I’ve been passing Moo Thai Food and its logo of a silhouetted black pig for months. The other day I finally tried it for lunch. Despite the name this tiny new spot from the owners of neighboring Eim Khao Man Gai makes only one type of Thai food, khao moo daeng, or pork and rice.
Moo, whose name means pig, offers several types of pork: sweet sausage, red tinged slices that call to mind char siu, and slabs of fried pork with incredibly crunchy skin. Both my dining partner and I chose Set 1, which combines all three. It’s served with a sweet, pork-enriched sauce, egg, and some cursory greenery. The sidecar of soup, which I suspect is the same broth used at Eim, rounded it all out for a nice lunch.
When it comes to roast pork and crunchy pork the first two cuisines I think of are Chinese and Filipino. Thanks to Moo I can now add Thai to that mix when the pork craving hits as it so often does.
Meaty pork spine lurks beneath a blanket of green chilies.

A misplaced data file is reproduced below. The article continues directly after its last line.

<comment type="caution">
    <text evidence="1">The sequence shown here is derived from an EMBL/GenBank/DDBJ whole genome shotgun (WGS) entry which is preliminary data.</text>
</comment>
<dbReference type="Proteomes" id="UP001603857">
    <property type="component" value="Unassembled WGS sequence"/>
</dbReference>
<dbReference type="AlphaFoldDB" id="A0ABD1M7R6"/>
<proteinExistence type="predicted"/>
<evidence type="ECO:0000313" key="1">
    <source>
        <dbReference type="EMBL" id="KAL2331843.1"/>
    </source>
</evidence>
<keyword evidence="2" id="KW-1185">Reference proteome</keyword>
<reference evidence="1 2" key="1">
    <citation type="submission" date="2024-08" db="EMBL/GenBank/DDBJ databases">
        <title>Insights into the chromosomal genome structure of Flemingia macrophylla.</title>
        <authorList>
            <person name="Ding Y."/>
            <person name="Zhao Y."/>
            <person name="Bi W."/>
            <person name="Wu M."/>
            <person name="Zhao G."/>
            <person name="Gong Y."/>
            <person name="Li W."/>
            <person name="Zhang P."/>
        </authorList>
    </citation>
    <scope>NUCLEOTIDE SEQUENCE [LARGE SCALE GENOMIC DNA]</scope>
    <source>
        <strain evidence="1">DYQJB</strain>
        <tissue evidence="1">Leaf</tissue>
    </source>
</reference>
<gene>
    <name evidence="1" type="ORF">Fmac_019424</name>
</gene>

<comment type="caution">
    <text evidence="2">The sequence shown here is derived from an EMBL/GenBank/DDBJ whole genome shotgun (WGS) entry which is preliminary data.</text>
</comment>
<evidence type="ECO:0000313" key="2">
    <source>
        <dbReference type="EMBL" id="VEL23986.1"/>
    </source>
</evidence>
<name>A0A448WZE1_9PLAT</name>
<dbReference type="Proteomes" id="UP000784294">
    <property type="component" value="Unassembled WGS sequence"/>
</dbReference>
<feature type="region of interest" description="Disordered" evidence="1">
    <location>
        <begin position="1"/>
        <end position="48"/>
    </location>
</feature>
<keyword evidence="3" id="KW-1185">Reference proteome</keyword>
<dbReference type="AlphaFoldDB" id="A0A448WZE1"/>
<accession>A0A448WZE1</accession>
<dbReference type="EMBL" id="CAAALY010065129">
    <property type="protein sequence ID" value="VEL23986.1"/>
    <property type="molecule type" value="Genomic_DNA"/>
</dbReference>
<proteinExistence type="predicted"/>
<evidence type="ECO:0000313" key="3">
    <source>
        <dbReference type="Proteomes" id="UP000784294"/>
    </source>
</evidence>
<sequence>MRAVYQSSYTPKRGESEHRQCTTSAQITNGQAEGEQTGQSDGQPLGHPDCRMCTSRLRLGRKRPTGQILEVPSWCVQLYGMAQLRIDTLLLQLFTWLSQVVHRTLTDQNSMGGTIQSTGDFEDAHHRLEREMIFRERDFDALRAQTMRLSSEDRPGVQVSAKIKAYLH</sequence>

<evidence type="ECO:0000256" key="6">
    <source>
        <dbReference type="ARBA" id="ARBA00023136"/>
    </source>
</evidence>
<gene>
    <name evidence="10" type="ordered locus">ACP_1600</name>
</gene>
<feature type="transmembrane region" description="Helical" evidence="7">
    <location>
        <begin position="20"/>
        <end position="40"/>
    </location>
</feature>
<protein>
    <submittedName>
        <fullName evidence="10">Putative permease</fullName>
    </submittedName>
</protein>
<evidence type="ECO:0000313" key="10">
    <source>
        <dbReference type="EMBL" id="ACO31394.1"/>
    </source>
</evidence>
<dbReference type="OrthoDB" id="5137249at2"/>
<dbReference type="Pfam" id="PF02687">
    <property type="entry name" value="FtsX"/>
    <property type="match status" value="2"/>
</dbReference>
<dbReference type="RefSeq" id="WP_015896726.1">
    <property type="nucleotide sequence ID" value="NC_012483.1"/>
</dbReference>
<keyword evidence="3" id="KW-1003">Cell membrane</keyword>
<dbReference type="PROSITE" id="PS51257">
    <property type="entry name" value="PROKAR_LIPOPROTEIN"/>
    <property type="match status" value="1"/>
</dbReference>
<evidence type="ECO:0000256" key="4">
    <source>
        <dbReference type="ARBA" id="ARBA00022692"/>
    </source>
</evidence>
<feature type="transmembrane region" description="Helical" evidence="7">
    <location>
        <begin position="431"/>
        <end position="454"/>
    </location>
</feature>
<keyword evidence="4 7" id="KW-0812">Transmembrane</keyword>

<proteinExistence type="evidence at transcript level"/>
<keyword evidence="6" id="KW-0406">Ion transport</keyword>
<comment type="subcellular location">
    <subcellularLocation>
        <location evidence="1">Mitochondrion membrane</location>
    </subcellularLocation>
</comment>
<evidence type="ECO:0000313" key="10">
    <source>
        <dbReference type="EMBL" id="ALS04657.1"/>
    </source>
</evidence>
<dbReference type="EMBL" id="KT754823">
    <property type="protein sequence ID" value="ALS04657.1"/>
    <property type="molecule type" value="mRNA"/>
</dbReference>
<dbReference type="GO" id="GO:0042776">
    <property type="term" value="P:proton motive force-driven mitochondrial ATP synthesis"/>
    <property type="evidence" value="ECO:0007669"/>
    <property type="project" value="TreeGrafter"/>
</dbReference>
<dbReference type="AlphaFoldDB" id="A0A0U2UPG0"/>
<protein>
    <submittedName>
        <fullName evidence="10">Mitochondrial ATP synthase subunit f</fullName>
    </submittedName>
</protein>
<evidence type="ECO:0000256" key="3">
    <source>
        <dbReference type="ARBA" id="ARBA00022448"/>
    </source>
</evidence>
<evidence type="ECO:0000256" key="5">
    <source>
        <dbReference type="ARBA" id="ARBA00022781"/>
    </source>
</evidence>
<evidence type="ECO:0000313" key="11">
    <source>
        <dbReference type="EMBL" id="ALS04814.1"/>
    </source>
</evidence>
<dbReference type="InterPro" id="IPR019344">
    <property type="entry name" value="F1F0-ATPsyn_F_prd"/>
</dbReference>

It’s no secret Arada Moonroj, the lady who brought Lanna cuisine to Elmhurst’s Thai Town is a fan of the pig. The menu at her restaurant Lamoon features every part of the beast, from brain and blood to belly and bits of ear in the sai aua sausage. The latest addition? Spine as featured in leng zabb, a spicy soup of slow-cooked meaty ribs and vertebrae.
The bones are stewed for hours until they give up their marrow and collagen and the whole lot is finished with fish sauce, fresh lime and showered in green chilies, cilantro, and garlic. The menu describes it as “brutally spicy,” but I wouldn’t characterize it as a challenge dish along the lines of the phaal at Brick Lane Curry House. It certainly got my attention and gave me the sniffles, but it’s more of a bright chili heat than the incendiary burn often associated with the phrase “Thai spicy.”